You may comment in the space provided or email your thoughts to me at firstname.lastname@example.org. And – please spread the word about the immediate need for more organ donors. There is nothing you can do that is of greater importance. If you convince one person to be an organ and tissue donor you may save or positively affect over 60 lives. Some of those lives may be people you know and love.
Please view our new music video “Dawn Anita The Gift of Life” on YouTube https://www.youtube.com/watch?v=eYFFJoHJwHs. This video is free to anyone who wants to use it and no permission is needed.
If you want to spread the word personally about organ donation, we have another PowerPoint slide show for your use free and without permission. Just go to http://www.organti.org and click on “Life Pass It On” on the left side of the screen and then just follow the directions. This is NOT a stand-alone show; it needs a presenter but is professionally produced and factually sound. If you decide to use the show I will send you a free copy of my e-book, “How to Get a Standing “O” that will help you with presentation skills. Just write to email@example.com and usually you will get a copy the same day.
Also…there is more information on this blog site about other donation/transplantation issues. Additionally we would love to have you join our Facebook group, Organ Transplant Initiative The more members we get the greater our clout with decision makers.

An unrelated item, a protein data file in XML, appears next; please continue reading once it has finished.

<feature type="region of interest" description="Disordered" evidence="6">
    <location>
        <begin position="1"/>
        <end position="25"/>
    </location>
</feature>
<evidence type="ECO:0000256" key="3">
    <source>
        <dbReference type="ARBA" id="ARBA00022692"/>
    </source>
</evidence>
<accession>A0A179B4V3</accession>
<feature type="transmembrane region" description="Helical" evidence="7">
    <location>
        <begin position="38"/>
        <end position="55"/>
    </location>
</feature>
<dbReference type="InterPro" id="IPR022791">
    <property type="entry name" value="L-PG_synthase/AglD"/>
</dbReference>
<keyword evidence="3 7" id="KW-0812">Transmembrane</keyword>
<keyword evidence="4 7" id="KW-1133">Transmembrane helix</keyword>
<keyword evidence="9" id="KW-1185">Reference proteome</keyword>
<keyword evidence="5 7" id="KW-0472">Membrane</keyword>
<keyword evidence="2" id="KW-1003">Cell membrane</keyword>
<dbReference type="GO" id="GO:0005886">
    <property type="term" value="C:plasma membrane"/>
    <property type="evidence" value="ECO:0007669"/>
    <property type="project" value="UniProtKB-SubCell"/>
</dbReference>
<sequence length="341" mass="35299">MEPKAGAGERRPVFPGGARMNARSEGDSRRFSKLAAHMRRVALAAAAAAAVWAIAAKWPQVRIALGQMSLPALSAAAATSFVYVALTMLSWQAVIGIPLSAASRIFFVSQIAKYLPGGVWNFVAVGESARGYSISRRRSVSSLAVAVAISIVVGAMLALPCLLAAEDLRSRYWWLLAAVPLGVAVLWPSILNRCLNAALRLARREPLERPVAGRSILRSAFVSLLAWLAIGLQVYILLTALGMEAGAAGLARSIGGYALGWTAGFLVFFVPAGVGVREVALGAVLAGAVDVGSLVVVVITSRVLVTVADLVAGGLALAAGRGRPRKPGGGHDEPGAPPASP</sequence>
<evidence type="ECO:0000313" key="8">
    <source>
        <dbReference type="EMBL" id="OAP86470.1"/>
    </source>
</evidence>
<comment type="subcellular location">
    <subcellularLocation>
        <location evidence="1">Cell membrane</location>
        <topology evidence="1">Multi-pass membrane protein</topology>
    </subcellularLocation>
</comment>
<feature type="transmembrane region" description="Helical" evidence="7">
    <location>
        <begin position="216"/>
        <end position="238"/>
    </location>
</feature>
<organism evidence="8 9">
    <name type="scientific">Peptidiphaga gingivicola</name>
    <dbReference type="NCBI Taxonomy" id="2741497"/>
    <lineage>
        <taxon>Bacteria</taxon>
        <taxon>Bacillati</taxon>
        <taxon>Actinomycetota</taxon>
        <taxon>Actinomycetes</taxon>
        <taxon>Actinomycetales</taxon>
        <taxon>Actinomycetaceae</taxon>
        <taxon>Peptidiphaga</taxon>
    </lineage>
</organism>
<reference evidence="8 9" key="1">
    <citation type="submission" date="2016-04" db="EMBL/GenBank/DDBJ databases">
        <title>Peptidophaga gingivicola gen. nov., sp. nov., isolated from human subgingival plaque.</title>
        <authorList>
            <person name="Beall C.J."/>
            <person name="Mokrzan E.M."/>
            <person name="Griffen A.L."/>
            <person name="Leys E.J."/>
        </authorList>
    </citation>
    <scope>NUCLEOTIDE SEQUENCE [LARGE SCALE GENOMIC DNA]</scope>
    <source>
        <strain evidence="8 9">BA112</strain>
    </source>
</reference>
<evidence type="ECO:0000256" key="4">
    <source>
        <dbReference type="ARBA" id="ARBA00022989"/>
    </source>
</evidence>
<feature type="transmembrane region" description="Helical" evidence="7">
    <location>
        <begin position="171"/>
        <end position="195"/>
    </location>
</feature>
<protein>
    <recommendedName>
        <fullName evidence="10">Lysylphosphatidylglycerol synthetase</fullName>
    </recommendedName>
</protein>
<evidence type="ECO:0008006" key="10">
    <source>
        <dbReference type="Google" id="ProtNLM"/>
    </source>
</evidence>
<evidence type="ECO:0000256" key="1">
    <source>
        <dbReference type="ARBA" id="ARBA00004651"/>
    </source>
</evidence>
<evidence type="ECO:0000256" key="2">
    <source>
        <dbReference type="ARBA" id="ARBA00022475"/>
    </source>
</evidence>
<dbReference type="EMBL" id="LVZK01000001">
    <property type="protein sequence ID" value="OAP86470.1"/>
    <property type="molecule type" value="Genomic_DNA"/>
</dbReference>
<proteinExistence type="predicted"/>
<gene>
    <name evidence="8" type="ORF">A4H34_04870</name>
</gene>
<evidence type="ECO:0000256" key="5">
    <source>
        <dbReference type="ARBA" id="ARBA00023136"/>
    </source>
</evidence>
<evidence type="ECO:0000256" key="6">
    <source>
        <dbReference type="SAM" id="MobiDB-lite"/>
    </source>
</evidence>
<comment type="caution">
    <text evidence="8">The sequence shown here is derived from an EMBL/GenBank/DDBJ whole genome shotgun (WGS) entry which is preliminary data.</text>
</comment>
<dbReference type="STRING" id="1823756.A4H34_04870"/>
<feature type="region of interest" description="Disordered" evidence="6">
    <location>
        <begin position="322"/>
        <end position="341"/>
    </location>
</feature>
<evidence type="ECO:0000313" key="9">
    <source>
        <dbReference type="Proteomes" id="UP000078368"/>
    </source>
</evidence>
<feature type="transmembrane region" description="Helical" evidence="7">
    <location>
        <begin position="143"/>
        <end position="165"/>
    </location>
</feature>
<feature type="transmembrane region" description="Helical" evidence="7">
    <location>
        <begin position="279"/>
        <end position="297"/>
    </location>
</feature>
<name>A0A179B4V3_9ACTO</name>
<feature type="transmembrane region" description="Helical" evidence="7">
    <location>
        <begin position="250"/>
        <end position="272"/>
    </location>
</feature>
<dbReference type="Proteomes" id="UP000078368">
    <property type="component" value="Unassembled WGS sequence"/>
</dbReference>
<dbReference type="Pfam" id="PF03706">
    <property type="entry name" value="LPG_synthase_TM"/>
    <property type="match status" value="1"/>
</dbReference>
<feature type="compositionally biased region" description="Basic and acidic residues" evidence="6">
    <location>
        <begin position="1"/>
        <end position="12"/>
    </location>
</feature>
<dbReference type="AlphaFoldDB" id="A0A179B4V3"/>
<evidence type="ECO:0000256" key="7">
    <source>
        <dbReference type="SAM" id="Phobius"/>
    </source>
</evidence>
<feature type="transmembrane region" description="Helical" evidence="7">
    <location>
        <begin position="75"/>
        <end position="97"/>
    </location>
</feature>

Puede comentar en el espacio proporcionado o por correo electrónico sus pensamientos a mí en firstname.lastname@example.org. Y – por favor, difundir la palabra acerca de la necesidad inmediata de más donantes de órganos. No hay nada que puedas hacer lo que es de mayor importancia. Si usted convence a una persona de ser donante de órganos y tejidos puede salvar o afectar positivamente a más de 60 vidas. Algunas de esas vidas pueden ser personas que conoces y amas.
Por favor, consulte nuestro nuevo video musical “Dawn Anita The Gift of Life” en https://www.youtube.com/watch?v=eYFFJoHJwHs YouTube. Este video es libre para cualquier persona que quiera usarlo y no se necesita permiso.
Si quieres correr la voz acerca de la donación de órganos personalmente, tenemos otra presentación de PowerPoint para su uso libre y sin permiso. Sólo tienes que ir a http://www.organti.org y haga clic en “Life Pass It On” en el lado izquierdo de la pantalla y luego sólo tienes que seguir las instrucciones. Esto no es un espectáculo independiente, sino que necesita un presentador pero es profesionalmente producida y sonido hechos. Si usted decide usar el programa le enviaré una copia gratuita de mi libro electrónico, “Cómo obtener un pie” O “que le ayudará con habilidades de presentación. Sólo tiene que escribir a email@example.com y por lo general usted recibirá una copia del mismo día.
Además … hay más información sobre este sitio de blogs sobre otros donación / trasplante temas. Además nos encantaría que te unas a nuestro grupo de Facebook, la Iniciativa de Trasplante de Órganos Cuantos más miembros que obtenemos mayor será nuestra influencia con los tomadores de decisiones.